Essential Fatty Acids

Substantial research has been conducted on EFA deficiencies and EFA supplementation in persons suffering from various mental illnesses. With suicide almost always being comorbid with other mental illnesses such as bipolar disorder and major depression, studies have therefore also assessed EFA levels in people with suicidal tendencies. Sublette and colleagues (6) focused on the predictability of a person’s risk for future suicidal activities based on EFA proportions (docosahexenoic acid (DHA) levels and n-6:n-3 ratios) in plasma phospholipids. In this 24 mo study, 33 unmedicated adults (mean age 40 y, standard deviation ±12 y) suffering from various mental illnesses received naturalistic psychopharmacological inpatient or outpatient treatment followed by community-based treatment. Of these, 7 people attempted suicide, including 2 who were were successful. Low DHA percentages of total plasma phospholipid fatty acids (P < 0.002) and elevated n-6:n-3 ratios (P < 0.008) were found to predict future suicidal activities. In addition, suicidal ideation, as measured by the Beck Scale for Suicidal Ideation, was negatively correlated with DHA percentages (Spearman’s rho –0.43, P = 0.02).

In 2004, Huan and collaborators (7) conducted a case–control study of men and women (aged 20–75 y) examining potential relations between suicide attempts and n-3 fatty acid levels in erythrocytes (red blood cells: RBCs). Blood samples were immediately taken from 100 people who had attempted suicide and from 100 control patients who had been injured in work-related or vehicular collisions immediately upon their admission to hospital, and analyzed for RBC fatty-acid composition. After adjusting for age, gender, and smoking status, the suicide attempters had 30% lower RBC concentrations of EPA (eicosapentaenoic acid, an n-3 fatty acid; P < 0.0001), compared with the control group.

Hallahan and coauthors (8) conducted a single-center, double-blind, randomized control trial analyzing the effects of n-3 supplementation in persons who do recurrent self-harm. The 49 patients (aged 16–64 y) seen after an act of self-harm were randomized to receive either a combination of EPA (1.2 g/d) and DHA (0.9 g/d) or placebo for 12 wk. (All participants in the study were taking anti-depressants.) At baseline and at the conclusion of the trial, efficacy of the intervention was assessed in five psychological domains: suicidality, with the Overt Aggression Scale—Suicidality (OAS-S); depression, with the Beck Depression Inventory (BDI) and Hamilton Rating Scale for Depression (HRSD); aggression, with the Modified Overt Aggression Scale (OAS-M); impulsivity, with the Immediate/Delayed Memory Tasks (IMT/DMT); Daily Stresses, with the Perceived Stress Scale (PSS) and Daily Hassles and Uplifts Scales (DHUS). The n-3 supplementation group’s scores significantly improved for suicidality (OAS-S, P = 0.02), depression (BDI, P = 0.004; HRSD, P = 0.045), and daily stresses (PSS, P = 0.021; DHUS, P = 0.027) compared with the placebo group. Differences in scores for impulsivity and aggression were not statistically significant.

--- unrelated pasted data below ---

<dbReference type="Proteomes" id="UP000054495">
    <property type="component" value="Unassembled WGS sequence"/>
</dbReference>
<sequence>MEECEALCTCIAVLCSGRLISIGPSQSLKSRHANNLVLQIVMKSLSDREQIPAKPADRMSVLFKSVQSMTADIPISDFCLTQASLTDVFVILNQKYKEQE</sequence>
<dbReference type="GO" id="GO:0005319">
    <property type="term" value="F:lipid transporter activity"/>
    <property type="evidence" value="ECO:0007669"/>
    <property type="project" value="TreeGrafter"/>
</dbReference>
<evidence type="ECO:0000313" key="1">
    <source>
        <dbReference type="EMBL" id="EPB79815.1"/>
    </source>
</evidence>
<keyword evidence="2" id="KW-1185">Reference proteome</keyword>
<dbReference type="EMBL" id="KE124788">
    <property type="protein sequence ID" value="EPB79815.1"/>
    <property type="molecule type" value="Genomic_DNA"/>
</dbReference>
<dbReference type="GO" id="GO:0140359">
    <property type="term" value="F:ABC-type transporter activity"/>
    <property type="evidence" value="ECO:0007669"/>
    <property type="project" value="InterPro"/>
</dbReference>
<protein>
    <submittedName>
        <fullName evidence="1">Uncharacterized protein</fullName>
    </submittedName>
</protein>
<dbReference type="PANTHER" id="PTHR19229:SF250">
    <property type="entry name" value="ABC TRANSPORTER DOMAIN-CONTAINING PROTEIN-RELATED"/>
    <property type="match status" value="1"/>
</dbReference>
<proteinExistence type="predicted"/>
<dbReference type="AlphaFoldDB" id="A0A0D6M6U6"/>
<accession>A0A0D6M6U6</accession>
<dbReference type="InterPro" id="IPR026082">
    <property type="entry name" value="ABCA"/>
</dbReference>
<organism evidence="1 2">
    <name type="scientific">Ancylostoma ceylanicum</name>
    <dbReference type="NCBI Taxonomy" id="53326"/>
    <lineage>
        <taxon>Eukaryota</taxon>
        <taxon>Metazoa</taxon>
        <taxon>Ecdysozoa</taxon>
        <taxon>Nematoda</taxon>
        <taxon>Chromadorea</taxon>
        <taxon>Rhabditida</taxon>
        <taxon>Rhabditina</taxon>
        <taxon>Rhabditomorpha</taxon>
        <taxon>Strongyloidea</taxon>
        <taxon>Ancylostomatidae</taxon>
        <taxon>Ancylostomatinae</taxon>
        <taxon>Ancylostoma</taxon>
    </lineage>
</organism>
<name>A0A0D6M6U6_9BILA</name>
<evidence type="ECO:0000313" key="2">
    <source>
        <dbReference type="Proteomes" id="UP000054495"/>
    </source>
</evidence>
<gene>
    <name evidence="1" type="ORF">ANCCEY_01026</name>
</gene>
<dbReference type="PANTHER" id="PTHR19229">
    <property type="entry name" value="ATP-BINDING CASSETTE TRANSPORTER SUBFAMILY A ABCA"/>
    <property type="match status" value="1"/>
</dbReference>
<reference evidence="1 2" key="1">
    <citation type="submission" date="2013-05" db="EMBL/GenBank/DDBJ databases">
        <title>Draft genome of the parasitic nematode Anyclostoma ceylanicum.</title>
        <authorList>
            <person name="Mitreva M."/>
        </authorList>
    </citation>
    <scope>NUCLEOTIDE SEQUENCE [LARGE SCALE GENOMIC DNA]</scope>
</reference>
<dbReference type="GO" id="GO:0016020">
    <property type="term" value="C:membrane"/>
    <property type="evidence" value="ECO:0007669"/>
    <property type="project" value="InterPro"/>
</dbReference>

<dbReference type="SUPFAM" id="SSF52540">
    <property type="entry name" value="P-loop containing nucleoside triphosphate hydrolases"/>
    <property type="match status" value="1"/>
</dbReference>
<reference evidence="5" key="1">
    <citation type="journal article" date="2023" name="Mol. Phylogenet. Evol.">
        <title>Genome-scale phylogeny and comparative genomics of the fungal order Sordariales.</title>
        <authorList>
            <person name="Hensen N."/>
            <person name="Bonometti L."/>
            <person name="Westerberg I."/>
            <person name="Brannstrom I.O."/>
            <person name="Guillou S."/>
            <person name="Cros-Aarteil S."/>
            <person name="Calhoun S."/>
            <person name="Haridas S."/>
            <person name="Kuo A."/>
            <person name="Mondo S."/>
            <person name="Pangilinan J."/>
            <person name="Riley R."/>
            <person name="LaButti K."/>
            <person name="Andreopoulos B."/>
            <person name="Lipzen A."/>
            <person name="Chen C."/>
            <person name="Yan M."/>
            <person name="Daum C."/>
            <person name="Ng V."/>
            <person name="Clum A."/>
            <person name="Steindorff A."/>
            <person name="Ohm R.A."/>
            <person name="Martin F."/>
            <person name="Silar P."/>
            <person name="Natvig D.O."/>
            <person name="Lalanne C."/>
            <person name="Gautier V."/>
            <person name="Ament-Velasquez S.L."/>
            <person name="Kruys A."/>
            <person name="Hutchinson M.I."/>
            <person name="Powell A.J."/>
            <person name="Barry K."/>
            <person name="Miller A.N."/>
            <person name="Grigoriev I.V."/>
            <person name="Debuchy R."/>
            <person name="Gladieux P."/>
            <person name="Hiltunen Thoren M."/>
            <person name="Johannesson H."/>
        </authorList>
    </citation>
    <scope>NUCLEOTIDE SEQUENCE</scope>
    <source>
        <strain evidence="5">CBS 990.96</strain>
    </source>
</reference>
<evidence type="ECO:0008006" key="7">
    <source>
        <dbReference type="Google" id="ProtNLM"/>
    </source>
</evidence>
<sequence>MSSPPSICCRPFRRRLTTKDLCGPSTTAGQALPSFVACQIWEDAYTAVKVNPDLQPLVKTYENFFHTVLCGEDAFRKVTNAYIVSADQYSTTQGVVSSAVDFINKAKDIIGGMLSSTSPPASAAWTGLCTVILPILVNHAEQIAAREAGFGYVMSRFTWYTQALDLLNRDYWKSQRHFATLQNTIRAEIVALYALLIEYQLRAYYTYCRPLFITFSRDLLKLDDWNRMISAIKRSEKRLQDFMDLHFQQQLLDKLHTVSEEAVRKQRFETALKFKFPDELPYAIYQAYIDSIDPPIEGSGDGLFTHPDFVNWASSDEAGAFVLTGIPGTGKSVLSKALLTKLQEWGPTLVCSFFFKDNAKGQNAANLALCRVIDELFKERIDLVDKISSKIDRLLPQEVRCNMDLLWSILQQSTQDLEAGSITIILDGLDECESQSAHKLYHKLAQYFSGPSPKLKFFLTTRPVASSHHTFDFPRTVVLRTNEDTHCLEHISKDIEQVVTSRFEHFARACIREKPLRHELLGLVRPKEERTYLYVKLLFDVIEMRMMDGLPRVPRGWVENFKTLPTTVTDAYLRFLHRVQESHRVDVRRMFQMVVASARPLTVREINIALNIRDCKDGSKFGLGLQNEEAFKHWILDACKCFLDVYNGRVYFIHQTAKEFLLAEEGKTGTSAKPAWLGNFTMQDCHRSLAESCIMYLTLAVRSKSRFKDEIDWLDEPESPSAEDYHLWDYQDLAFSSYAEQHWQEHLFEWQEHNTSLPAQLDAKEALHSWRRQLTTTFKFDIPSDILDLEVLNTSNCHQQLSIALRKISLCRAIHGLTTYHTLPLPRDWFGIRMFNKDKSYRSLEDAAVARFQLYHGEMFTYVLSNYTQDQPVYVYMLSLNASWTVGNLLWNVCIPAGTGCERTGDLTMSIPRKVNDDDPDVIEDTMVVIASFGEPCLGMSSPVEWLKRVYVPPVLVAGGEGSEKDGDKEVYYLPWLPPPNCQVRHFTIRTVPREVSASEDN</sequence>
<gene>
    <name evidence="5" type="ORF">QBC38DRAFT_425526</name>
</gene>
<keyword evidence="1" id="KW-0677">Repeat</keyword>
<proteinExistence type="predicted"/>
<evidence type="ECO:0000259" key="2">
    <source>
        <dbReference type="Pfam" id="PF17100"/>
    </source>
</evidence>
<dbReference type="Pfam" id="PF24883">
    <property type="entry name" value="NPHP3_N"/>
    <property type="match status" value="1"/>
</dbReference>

A relationship exists between serum total cholesterol (TC) levels and suicide risk. More specifically, persons with low TC levels are at a higher risk of suicide than those with higher levels (9–13).

Ellison and Morrison (9) conducted an epidemiological analysis that assessed the relation between serum TC measurements and mortality from suicide by persons in the Nutrition Canada Survey cohort between 1970 and 1972. Using the Lieberman-Burchard reaction method, they measured serum TC in 11,554 people (aged 15–84 y) to assign them into four predetermined “TC quartiles” (<4.27, 4.27–4.97, 4.97–5.77, and >5.77 mmol/L) according to their TC results. During 23 y of follow-up, 27 study participants were known to have died by their own hand. After adjusting for age and sex, those in the lowest TC quartile (<4.27 mmol/L) had more than six times the risk of committing suicide (RR 6.39, 95% CI 1.27–32.1) as those in the highest quartile (>5.77 mmol/L). Participants in the second (4.27– 4.96 mmol/L: RR 2.95, 95% CI 0.63–13.7) and third TC quartiles (4.97–5.77 mmol/L: RR 1.94, 95% CI 0.47–7.96) also had increased risk of committing suicide compared with those in the highest quartile (>5.77 mmol/L).